Next summer, the U.S. men’s national soccer team will head to Brazil to square off with, in order: Ghana, a team that has sent the Americans home in heart-breaking fashion from the past two World Cups; fifth-ranked Portugal, a squad led by Cristiano Ronaldo, one of the greatest scorers on the planet; and second-ranked Germany, a global powerhouse that the bookies have pegged as Europe’s best chance at ending its trophy-winning drought on South American soil. Put another way, as one of my futbol-loving colleagues did in an email this morning: “If you look around your group and you don’t see a Honduras, then you’re the Honduras.”
This is the point where I’d love to offer some type of official-FIFA-commemorative-glass-half-full #slatepitch about how the draw actually went just how the Americans should have wanted it go, and how they’re primed to make a run deep into the tournament. Unfortunately, that’s not why I’m here. Instead I come bearing more bad news—for both the team and its Brazil-bound fans—from the relatively overlooked part of this morning’s draw, namely where and when the teams are playing. Here’s a quick look at the U.S. match schedule:
- vs. Ghana on Monday, June 16 at 7 p.m. at the Estadio das Dunas in Natal
- vs. Portugal on Sunday, June 22 at 3 p.m. at the Arena Amazonia in Manaus
- vs. Germany on Thursday, June 26 at 1 p.m. at the Arena Pernambuco in Recife
That, by nearly all accounts, was the worst possible travel itinerary on the board. Don’t believe me? Here’s what U.S. coach Jurgen Klinsmann had to say after seeing where the lottery balls fell: “We hit the worst of the worst. … The past few days, everyone was saying, ‘Anywhere but Manaus.’ Well, we got Manaus.”
Why’s Manaus so bad? Well, for starters, it’s in the middle of the freaking Amazon and has an average high in June (winter in Brazil) approaching 90 degrees and a relative morning humidity of 93 percent. A total of eight teams play group-play games at the appropriately named Arena Amazonia, but the U.S.-Portugal match—kicking off mid-afternoon local time when the strength-zapping sun will be high overhead—is the odds on favorite to be the most uncomfortable. And, as an added bonus, the stadium in northwestern Brazil is more than 1,800 miles from Sao Paulo, where the U.S. squad is expected to stay between games, and is, among the 12 venues being used by FIFA, about as far away as you can get from where the Americans will suit up for their first and last round-robin games, both located conveniently (if not for game no. 2, that is) only about a three-and-a-half hour drive from each other in northeast Brazil. In all, the Associated Press estimates, the USMNT squad will be traveling more than 9,000 miles during the opening round, the most of any team. (To put that in perspective, that’s the equivalent of more than a third of the way around Earth’s 24,901-mile equatorial circumference.)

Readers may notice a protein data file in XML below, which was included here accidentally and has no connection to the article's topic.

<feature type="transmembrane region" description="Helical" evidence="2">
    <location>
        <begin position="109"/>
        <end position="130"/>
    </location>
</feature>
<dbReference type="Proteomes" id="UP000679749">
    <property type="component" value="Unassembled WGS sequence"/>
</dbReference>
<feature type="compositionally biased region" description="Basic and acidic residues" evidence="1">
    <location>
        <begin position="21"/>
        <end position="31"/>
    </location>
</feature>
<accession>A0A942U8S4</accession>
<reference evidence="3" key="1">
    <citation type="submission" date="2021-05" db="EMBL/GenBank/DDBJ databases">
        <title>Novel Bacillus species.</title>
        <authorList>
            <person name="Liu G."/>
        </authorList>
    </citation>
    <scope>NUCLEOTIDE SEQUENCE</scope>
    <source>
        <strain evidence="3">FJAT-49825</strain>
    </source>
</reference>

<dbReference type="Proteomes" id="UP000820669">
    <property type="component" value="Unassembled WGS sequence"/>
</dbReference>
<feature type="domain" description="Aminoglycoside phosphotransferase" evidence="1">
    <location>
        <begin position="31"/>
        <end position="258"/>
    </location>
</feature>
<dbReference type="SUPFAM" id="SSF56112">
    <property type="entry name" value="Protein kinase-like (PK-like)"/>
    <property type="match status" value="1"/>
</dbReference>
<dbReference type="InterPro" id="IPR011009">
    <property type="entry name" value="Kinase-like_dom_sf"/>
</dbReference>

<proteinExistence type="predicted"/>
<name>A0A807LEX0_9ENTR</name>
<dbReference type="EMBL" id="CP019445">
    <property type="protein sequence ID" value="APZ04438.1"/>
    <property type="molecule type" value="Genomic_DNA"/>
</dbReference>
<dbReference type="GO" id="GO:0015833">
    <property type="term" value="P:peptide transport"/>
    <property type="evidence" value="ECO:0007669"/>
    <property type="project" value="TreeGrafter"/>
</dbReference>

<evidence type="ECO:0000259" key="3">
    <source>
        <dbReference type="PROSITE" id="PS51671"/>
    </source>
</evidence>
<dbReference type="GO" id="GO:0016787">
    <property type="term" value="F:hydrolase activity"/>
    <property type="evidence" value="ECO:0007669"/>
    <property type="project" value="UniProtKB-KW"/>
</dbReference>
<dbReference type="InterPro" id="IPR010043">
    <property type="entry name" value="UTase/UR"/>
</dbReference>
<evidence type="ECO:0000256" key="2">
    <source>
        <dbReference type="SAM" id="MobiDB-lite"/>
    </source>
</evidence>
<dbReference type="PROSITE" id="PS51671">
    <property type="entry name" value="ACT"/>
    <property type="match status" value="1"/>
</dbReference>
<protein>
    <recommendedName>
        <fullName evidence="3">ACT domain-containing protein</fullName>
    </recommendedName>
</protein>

As big of a hassle as that will be for the team itself (which I assume will have the luxury of a charter plane for travel), it’ll be even worse for any Americans who hope to travel to all three games via commercial flights. Here’s the best travel itinerary that I could craft after spending entirely too much time clicking around Expedia this afternoon:
- Newark to Natal, departing at 1:55 p.m. on Wednesday, June 11 and, after layovers in Miami and Rio, arriving 22 hours and 43 minutes later the next day at 1:38 p.m. Price tag: $1,103.73 per person.
- Natal to Manaus, departing at 4 p.m. on Wednesday, June 18, and, after FOUR stops, arriving 7 hours and 50 minutes later at 10:50 p.m. Price tag: $374.53.
- Manaus to Recife, departing at 4:05 a.m. on Tuesday, June 24, and, after another three stops, arriving 8 hours and 35 minutes at 1:40 p.m. Price tag: $480.53.
- Recife to Newark, departing at 7:20 p.m. on Wednesday, July 2 and landing another 22 hours and 6 minutes later at 4:25 p.m. the next day. Price tag: $1,467.50.
Even if the roughly $3,500 price tag for airfare alone doesn’t scare you—good luck finding a place to stay!—the 60-odd hours of time spent on a plane no doubt will. And don’t even think about driving. Making it from the opening U.S. game in Natal to Manaus will take you about 51 hours one-way.
On the bright side, the tough draw means there’s less of a chance that the men’s national team will make it to the knockout round, saving fans the expense of even more wallet-busting flights. Hooray?
This post has been updated.
This post has been updated.